I was on the bus around winding Portuguese hill roads, beside a rail with a cart taking cut branches, beside terracotta roofs, and in a kind of desperation finding myself very tedious company. I wondered, if I knew I would return home just the same as I left, would it still be worth it. Yes, I realised. Each day would have no value but the place, the time. I could just be on a bus in Portugal on the other side of the world, and that could be enough.
As the road wound around itself, I realised I’m still the same person as I was when I went traveling at 21, and used to find light simply by realising the fact that I was on the other side of the world. There are lines in the Jack Johnson song Same Girl, I know you’re still my same girl / Who builds her own frames / For the pictures that she paints / The lights of Monterey / Come in across the bay / Right back to my same girl. I talked to my parents on Skype and something I take for granted is not something my parents ever demonstrate, and maybe not something I once believed. But everything I was and am is here.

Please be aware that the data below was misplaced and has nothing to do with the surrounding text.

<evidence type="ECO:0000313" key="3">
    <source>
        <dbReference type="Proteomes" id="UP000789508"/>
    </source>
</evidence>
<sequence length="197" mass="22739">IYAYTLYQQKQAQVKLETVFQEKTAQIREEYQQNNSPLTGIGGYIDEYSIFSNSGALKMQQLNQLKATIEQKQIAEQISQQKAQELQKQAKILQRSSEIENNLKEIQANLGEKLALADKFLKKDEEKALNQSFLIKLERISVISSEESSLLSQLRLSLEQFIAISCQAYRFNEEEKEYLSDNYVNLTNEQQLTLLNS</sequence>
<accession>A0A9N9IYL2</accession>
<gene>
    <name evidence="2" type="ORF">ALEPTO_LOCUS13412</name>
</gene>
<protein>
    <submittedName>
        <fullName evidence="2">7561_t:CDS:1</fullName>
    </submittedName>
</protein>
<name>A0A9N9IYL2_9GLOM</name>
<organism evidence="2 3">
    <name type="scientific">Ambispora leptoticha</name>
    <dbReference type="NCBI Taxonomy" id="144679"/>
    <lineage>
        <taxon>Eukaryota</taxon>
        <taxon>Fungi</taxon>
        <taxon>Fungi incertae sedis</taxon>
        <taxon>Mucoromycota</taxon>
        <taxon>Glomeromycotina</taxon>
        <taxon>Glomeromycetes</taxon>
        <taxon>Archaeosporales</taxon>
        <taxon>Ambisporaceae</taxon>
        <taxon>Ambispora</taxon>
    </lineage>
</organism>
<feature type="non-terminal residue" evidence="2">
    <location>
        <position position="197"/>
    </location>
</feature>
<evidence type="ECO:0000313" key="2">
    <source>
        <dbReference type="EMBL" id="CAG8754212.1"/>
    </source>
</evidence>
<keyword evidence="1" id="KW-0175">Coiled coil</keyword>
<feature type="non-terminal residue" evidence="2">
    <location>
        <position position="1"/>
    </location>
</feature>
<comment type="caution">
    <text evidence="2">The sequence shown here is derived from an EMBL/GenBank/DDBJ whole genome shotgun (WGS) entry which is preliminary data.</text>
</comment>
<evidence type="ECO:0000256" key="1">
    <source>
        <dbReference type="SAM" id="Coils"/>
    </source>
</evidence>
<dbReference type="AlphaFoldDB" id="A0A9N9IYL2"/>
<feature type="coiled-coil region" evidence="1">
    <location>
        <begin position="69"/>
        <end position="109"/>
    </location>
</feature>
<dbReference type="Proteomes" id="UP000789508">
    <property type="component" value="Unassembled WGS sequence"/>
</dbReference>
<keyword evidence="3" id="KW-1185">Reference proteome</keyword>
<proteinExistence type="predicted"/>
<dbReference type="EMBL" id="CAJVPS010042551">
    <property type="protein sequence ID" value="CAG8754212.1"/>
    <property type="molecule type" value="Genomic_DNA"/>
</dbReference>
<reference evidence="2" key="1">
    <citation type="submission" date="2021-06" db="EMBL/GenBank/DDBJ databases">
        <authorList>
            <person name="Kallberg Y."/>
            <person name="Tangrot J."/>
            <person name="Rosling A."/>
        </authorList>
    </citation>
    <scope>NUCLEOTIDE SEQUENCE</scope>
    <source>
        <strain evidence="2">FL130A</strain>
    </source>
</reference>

I read a quote, A man travels the world over in search of what he needs and returns home to find it, George Moore. It’s not just home that I get sick for, it’s the sense that home contains everything, after all. The train passed apartment blocks with lines of household laundry strung below the windows.
The wind was around the cliffs, hazy. I’m organising a trip to a wedding of a friend I knew from university, from a time I often think of as most dynamic, and the prospect of a reunion is like a door.